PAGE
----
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Start Gardens Early with Cold Frames

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photo by Bernadette Kaufmann/Pixabay
Leaf lettuce, spinach and other leafy greens easily can be grown in cold frames by planting seeds directly in the ground or in trays set on the soil surface.

by Bonnie Kirn Donahue, Extension Master Gardener, University of Vermont

NORTHFIELD – Utilizing cold frames in early spring is a great way to jump start the vegetable growing season.

Cold frames are wood boxes with slanted, transparent glass or plastic tops that are placed directly on top of the soil in your garden. These boxes allow the sun to filter in, warming the air in the box. This creates a greenhouse-like environment with moist air and warm soil that encourages plant growth.

As the days get warmer, there is a risk that the cold frames could get too hot and damage your plants. To prevent this, the lid can be propped open to help moderate the air temperature. You can keep a thermometer in the box to track the temperature.

If you are germinating seeds (especially warm season crops like tomatoes, peppers and zucchini), try to keep the air temperature between 70 to 75 degrees Fahrenheit during the day. Cool season crops (like lettuce, spinach and peas) prefer air temperatures to be lower, about 50 to 60 degrees Fahrenheit.

Fresh, leafy vegetables like leaf lettuce, spinach, kale, arugula and Swiss chard can be easily grown in cold frames. Seeds can be planted directly into the ground, or in trays set on the soil surface. If your goal is to grow full heads of lettuce or kale in your cold frame, you may not have as much room as you would if starting seedlings in the cold frame.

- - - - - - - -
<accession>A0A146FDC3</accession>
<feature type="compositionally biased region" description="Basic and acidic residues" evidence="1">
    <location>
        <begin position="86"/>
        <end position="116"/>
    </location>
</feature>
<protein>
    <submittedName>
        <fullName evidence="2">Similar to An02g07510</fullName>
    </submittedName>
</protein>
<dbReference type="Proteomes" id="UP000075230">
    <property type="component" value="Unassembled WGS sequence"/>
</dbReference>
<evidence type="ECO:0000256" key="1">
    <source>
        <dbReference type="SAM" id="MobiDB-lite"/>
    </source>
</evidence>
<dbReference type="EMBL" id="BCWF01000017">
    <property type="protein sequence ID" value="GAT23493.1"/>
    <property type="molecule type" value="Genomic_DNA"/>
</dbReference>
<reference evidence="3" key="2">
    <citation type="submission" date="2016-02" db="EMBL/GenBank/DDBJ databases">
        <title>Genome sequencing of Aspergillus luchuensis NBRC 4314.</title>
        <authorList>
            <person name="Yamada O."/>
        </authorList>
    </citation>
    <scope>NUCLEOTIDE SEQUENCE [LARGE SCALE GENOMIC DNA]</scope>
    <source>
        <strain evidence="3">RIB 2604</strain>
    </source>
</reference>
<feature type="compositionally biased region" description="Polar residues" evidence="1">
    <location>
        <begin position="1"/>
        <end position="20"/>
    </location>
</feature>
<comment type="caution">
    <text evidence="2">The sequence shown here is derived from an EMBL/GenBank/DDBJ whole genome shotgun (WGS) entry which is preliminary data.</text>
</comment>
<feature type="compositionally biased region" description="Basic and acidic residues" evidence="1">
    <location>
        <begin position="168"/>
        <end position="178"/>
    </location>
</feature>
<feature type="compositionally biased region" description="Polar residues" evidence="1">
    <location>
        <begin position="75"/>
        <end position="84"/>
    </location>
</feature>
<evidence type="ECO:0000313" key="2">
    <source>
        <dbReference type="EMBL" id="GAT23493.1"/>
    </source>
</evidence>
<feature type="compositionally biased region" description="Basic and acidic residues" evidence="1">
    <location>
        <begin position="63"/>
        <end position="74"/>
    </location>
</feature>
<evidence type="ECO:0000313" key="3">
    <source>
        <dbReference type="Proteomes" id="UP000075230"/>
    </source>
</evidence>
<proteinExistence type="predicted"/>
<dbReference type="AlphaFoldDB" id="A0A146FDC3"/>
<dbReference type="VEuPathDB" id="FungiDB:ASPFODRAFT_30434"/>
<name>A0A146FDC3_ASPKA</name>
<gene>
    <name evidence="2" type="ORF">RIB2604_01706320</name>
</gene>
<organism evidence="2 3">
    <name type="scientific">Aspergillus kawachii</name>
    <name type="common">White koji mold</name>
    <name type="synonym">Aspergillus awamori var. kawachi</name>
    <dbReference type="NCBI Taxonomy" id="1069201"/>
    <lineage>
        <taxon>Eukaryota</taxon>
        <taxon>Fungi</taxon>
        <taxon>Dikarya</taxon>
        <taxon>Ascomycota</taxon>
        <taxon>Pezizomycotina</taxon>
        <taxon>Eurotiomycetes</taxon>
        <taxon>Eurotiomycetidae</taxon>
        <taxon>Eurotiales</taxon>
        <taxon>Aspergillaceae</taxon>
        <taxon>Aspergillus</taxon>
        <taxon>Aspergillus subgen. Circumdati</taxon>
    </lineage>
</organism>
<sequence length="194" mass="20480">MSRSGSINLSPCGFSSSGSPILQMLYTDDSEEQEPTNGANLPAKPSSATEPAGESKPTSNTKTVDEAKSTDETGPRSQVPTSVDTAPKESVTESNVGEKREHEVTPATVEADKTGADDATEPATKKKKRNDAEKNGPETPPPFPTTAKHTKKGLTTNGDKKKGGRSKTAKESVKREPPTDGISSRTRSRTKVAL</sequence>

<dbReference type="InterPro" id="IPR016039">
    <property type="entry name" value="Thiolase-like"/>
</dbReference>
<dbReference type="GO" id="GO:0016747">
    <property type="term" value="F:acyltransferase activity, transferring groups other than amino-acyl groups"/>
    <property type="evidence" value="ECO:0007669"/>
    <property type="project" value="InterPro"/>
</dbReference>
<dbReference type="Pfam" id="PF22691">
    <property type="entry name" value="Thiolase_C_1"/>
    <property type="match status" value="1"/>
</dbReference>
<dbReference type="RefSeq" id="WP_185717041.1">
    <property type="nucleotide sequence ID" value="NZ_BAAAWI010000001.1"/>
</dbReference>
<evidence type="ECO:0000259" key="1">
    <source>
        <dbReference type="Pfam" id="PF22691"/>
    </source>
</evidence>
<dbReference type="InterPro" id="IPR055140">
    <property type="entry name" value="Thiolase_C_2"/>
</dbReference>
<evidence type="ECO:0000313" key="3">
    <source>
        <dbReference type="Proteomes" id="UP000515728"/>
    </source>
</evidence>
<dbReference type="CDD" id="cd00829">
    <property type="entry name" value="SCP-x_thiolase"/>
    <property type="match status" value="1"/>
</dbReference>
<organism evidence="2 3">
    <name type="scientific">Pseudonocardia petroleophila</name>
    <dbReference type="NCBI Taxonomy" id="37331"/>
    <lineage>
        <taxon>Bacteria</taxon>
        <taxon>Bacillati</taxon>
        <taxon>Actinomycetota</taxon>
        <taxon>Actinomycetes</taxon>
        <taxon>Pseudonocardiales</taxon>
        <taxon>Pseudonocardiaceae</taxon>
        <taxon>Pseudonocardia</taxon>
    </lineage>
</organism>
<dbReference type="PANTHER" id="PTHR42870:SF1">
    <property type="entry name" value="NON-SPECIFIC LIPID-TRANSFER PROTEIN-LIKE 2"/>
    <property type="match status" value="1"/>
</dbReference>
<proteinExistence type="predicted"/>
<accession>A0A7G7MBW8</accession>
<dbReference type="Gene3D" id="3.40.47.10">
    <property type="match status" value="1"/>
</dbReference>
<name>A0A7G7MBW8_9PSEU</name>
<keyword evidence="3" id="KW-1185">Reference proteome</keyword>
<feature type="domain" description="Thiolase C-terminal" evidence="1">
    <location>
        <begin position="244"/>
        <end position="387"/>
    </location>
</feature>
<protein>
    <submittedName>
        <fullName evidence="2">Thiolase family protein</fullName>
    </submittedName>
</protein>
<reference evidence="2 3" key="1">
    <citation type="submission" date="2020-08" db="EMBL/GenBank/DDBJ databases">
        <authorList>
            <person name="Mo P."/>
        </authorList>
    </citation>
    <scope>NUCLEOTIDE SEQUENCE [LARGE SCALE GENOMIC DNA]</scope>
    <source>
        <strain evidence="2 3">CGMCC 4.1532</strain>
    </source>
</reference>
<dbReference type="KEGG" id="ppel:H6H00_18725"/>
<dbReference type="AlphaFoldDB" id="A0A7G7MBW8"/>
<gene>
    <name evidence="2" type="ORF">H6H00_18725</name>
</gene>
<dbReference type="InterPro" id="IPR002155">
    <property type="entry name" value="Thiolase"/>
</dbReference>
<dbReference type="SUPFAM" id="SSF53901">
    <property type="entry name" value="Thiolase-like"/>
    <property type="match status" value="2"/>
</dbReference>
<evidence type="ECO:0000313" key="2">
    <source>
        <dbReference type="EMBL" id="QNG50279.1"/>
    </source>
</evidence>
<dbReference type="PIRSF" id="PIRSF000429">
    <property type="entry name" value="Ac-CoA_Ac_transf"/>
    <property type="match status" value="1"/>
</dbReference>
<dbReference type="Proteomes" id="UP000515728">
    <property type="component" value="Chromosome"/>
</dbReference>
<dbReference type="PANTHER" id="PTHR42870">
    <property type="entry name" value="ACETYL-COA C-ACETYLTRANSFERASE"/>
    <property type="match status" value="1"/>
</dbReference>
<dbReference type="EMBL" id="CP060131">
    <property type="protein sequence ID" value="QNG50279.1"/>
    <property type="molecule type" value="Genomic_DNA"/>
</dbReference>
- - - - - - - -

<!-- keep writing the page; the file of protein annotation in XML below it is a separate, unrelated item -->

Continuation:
For seed and plant spacing, check the seed packets or websites. I like planting lettuce seeds densely in rows so that I can eat what I thin out. This also can be done for other leafy greens such as spinach and kale. While it takes patience to thin out and wash the tiny plants, young greens are a delicacy.

Radishes and scallions also are great vegetables to start in cold frames. Simply follow the spacing instructions in the seed packets or plant them in trays. Thinning the plants over time can provide snacks for you. Radishes may not appreciate being transplanted, so consider this if you plan to grow them in containers.

Just like in summer, make sure to water the plants when the soil is dry. You can test this by checking whether the soil is moist at a depth of one-fourth inch under the surface. If it is moist, you won’t need to water. If it is dry, it is time to water.

While seed packets may say that leaf lettuce or greens take 50 days or more to mature, if you are happy eating smaller plants, you will have greens to eat much sooner. The same goes for scallions. Radishes will be ready to harvest in as soon as three weeks.

Cold frames can be made out of scraps that you may have lying around, including pieces of lumber, old windows (make sure the glass and finishes are lead-free) or a roll of see-through plastic. Check out this resource for tips on how to build your own cold frame:

If you’re excited about getting your garden started this year, give cold frames a try, and soon you’ll be eating fresh vegetables out of your garden.

[Bonnie Kirn Donahue is a UVM Extension Master Gardener and landscape architect from central Vermont.]